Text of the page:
The Fort du Portalet is a fort in the Aspe Valley in French Pyrenees, built from 1842 to 1870. The fort, built by order of Louis Philippe I, guards the border of the Pyrenees and protects access to the Col du Somport. Fort du Portalet is located on a cliff face underneath the Chemin de la Mâture and overlooks the torrential river Gave d'Aspe. Begun in 1842 and finished in 1870, the fort replaced an earlier structure further north.
Capable of accommodating 400 men, the fort served as depot and barracks for the 18th Regiment of Infantry between 1871 and 1925. It then ceased to be used as a full-time military facility.
During World War II, the Vichy regime arrested and interned Léon Blum, Édouard Daladier, Paul Reynaud, Georges Mandel and Maurice Gamelin as political prisoners at the fort. After the Riom Trials, Reynaud was transferred to German custody and held in Germany. Mandel was taken to Paris, where he was executed in 1944 by the Milice in retaliation for the assassination earlier that year of Philippe Henriot, a Vichy official, by the Resistance. After the war, Philippe Pétain, the head of the Vichy government, was imprisoned in the fort from 15 August to 16 November 1945.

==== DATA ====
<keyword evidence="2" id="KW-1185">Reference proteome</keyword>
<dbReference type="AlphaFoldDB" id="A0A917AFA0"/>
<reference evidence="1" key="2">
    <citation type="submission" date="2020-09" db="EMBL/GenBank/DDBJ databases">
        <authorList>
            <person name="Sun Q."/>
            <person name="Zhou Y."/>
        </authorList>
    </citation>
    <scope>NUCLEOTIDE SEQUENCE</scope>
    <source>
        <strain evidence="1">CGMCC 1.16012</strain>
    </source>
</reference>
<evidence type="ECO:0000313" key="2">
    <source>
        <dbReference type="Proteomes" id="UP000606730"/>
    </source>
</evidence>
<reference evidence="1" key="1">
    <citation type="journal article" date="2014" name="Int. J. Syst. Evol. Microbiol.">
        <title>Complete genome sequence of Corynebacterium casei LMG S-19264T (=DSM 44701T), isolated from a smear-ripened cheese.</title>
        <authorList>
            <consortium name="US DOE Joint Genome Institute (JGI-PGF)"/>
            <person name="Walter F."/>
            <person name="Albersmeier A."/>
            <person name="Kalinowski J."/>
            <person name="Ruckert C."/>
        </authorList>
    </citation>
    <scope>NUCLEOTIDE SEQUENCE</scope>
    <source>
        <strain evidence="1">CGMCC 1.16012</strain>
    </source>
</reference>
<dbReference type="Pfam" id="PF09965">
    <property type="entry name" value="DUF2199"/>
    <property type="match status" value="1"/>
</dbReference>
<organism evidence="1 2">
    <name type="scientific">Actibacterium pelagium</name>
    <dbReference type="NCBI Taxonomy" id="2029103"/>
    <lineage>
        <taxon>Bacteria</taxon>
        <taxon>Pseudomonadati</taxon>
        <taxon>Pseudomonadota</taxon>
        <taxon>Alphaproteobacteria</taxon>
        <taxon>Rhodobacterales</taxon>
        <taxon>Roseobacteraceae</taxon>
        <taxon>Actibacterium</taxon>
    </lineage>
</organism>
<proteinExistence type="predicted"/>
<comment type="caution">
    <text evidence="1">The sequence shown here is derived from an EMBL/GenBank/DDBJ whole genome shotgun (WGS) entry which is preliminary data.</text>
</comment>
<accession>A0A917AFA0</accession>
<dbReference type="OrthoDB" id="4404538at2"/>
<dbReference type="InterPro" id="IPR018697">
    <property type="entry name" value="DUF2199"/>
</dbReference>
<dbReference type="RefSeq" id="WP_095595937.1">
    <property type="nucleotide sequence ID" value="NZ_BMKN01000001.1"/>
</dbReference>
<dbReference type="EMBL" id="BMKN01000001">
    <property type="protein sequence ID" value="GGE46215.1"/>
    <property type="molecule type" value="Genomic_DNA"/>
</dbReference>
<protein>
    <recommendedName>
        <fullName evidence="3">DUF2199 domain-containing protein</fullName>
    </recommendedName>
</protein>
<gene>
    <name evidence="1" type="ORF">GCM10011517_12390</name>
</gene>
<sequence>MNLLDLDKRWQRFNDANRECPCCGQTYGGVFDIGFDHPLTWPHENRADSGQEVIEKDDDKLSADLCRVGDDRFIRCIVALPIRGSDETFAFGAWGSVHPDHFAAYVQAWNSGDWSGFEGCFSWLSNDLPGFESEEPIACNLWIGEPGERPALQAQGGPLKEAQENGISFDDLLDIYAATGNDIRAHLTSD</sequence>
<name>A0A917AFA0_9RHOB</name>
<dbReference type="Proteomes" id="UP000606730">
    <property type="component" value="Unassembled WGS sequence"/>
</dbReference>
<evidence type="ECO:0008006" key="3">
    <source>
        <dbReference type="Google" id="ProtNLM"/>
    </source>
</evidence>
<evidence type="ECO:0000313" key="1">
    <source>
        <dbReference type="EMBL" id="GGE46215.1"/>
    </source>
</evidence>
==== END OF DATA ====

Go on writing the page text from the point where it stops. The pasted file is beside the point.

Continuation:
After the government abandoned the fort, it was bought by the local authorities in 1999. They are restoring it.References:
The city walls of Avila were built in the 11th century to protect the citizens from the Moors. They have been well maintained throughout the centuries and are now a major tourist attraction as well as a UNESCO World Heritage Site. Visitors can walk around about half of the length of the walls.
The layout of the city is an even quadrilateral with a perimeter of 2,516 m. Its walls, which consist in part of stones already used in earlier constructions, have an average thickness of 3 m. Access to the city is afforded by nine gates of different periods; twin 20 m high towers, linked by a semi-circular arch, flank the oldest ones, Puerta de San Vicente and Puerta del Alcázar.